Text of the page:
DNA proves or disproves God
Warkus' world: is there a god?
When dealing with philosophy, many people expect you to have an opinion on whether there is God or not. I was confronted with this view during my studies and since then again and again. My first column in this series received some indignant comments simply because it included the word "God". Some seem to literally expect that as a philosopher one automatically has to be an atheist.
In fact, in my first semester at university, I had to deal with the question of the existence of God in a compulsory course. In addition, a fellow student dragged me to a seminar called "Evidence of God in the 20th Century". The event contained exactly what it said on the box: We talked for semester about how recent philosophers had tried to prove (or disprove) that God existed.
The way in which philosophers usually deal with God has nothing to do with belief and religion
One could now ask: Isn't God simply a matter of faith? Shouldn't it be left to theology? What does philosophy have to do with him?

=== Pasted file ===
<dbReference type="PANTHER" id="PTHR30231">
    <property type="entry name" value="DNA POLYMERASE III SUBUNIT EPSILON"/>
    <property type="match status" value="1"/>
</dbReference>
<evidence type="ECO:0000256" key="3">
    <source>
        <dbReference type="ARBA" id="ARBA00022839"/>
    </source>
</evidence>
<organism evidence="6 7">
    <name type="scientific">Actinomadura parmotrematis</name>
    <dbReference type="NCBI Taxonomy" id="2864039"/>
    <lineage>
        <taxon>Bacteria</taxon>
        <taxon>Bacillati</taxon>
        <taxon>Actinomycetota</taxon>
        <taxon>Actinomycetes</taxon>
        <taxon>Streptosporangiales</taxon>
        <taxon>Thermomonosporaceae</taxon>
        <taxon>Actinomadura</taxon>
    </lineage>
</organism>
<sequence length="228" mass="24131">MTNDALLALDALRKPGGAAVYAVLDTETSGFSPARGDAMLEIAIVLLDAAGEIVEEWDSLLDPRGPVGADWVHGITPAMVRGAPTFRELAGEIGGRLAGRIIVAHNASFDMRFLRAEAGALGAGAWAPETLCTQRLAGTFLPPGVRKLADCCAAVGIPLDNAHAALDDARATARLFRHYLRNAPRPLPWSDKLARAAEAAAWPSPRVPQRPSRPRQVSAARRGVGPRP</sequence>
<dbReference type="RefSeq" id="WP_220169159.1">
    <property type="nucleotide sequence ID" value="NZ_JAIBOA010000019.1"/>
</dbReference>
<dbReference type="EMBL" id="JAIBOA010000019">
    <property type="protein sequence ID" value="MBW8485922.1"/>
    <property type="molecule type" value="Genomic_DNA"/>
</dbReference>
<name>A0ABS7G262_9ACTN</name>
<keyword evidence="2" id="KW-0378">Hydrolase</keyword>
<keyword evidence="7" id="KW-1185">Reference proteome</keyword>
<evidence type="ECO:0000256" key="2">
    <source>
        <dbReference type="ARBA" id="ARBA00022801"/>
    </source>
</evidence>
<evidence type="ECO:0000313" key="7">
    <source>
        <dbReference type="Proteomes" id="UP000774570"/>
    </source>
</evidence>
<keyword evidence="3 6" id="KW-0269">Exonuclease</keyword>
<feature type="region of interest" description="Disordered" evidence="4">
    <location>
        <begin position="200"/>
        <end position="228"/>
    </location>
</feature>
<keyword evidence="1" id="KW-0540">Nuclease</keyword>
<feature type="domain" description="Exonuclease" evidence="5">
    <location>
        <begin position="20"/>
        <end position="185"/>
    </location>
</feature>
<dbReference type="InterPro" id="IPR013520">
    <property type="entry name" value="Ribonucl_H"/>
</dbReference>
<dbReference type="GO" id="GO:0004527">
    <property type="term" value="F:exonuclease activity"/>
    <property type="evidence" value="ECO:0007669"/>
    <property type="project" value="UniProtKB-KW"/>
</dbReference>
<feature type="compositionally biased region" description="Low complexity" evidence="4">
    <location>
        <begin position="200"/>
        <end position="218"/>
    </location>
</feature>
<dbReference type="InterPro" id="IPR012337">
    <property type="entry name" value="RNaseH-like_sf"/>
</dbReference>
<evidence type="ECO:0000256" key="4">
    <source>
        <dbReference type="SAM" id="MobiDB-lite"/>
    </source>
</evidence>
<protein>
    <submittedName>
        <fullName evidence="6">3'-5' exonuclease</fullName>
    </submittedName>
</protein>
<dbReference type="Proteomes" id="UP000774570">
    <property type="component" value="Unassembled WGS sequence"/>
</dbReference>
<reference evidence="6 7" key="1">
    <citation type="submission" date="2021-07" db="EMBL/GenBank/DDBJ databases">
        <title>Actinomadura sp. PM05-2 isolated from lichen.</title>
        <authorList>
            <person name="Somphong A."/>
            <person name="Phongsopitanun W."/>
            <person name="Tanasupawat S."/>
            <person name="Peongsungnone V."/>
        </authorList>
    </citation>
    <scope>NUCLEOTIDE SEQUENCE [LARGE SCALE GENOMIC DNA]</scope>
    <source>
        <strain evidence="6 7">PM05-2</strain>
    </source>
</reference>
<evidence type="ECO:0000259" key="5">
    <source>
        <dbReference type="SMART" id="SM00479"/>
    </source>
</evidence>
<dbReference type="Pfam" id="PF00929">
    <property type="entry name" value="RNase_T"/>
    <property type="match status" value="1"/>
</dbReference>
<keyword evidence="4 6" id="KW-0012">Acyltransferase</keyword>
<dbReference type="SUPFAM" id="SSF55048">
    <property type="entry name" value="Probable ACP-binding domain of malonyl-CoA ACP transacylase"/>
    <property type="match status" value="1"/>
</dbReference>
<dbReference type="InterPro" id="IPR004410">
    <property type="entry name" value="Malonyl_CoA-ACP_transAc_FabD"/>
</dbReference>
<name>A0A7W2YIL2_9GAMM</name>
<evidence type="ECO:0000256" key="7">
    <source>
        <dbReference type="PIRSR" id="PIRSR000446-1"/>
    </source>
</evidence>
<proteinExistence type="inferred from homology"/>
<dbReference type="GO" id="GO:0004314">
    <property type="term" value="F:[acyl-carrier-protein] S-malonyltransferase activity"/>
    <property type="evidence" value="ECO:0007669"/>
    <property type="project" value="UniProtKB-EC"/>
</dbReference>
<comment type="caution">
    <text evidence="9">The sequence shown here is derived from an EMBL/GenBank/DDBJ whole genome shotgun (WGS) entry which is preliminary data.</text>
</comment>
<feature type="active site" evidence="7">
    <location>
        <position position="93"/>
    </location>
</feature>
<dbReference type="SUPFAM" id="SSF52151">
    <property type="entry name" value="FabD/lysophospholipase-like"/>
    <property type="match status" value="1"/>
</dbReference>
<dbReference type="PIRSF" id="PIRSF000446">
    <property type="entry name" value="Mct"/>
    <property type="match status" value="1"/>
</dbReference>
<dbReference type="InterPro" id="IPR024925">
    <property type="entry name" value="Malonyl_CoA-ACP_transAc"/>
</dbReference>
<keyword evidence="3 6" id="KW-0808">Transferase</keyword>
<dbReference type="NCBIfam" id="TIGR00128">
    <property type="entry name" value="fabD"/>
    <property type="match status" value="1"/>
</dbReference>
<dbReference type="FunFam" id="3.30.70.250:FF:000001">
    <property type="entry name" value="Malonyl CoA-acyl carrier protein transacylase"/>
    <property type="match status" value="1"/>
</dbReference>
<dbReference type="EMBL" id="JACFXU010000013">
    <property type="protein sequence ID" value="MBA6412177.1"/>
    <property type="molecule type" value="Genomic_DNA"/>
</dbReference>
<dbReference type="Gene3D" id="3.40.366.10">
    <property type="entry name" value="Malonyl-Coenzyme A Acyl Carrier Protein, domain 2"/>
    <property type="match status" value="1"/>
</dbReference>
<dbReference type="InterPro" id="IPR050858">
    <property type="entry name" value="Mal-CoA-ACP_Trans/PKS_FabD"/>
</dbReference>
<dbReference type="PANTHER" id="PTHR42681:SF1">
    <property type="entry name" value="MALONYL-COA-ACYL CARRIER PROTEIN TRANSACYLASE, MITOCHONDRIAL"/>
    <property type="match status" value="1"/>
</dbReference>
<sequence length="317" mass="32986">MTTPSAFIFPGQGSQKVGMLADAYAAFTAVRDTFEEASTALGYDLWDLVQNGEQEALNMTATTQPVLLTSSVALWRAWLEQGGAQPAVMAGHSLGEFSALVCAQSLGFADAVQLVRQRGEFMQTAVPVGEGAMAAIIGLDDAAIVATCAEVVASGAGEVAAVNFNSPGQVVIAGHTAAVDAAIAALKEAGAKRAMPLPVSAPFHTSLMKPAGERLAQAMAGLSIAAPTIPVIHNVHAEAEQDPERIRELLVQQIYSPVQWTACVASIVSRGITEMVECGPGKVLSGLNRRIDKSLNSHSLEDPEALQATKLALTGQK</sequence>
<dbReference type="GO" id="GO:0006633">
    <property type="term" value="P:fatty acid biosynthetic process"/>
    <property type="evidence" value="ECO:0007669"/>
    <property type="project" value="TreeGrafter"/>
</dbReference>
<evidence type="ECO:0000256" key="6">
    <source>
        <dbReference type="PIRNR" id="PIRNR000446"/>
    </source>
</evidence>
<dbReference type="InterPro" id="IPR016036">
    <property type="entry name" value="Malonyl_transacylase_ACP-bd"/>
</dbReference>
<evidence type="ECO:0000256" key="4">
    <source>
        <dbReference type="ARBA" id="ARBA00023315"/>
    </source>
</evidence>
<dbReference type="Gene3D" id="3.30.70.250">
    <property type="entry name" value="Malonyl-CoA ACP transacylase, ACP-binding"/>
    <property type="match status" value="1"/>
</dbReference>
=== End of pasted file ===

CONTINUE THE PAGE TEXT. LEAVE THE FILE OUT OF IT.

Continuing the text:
To understand this, one has to take a closer look at what happens in such a seminar on proof of God, for example. The first step is to work out what it actually is whose existence you want to prove or disprove. Objects whose existence one is not sure about must first be defined before one can think in an orderly manner about how best to check whether they exist. This applies to unknown wanted criminals as well as to elementary particles or God.
A question of definition
And even at this point there is a big difference of opinion. Traditionally, European philosophy borrows a certain conception of God from Christianity, namely that of God as an omniscient, omnipotent and perfectly good person who actively intervenes in world events. But even within the European tradition there are also completely different ideas. For example that of God as a mighty but absent Creator who set the universe in motion and then left it to itself - like a farmer who starts his tractor and then has an extensive breakfast. It is obvious that the existence of a completely absent God is to be discussed differently than that of a God who is at least occasionally active in the world.
It is also possible to argue about the recognized rules of evidence. A classic is, for example, Immanuel Kant's statement that existence is not a property like any other. Before Kant, it was quite common (to put it simply) to argue that God as a perfect being by definition must inevitably exist, since a non-existent God would lack something (namely the property of existence).
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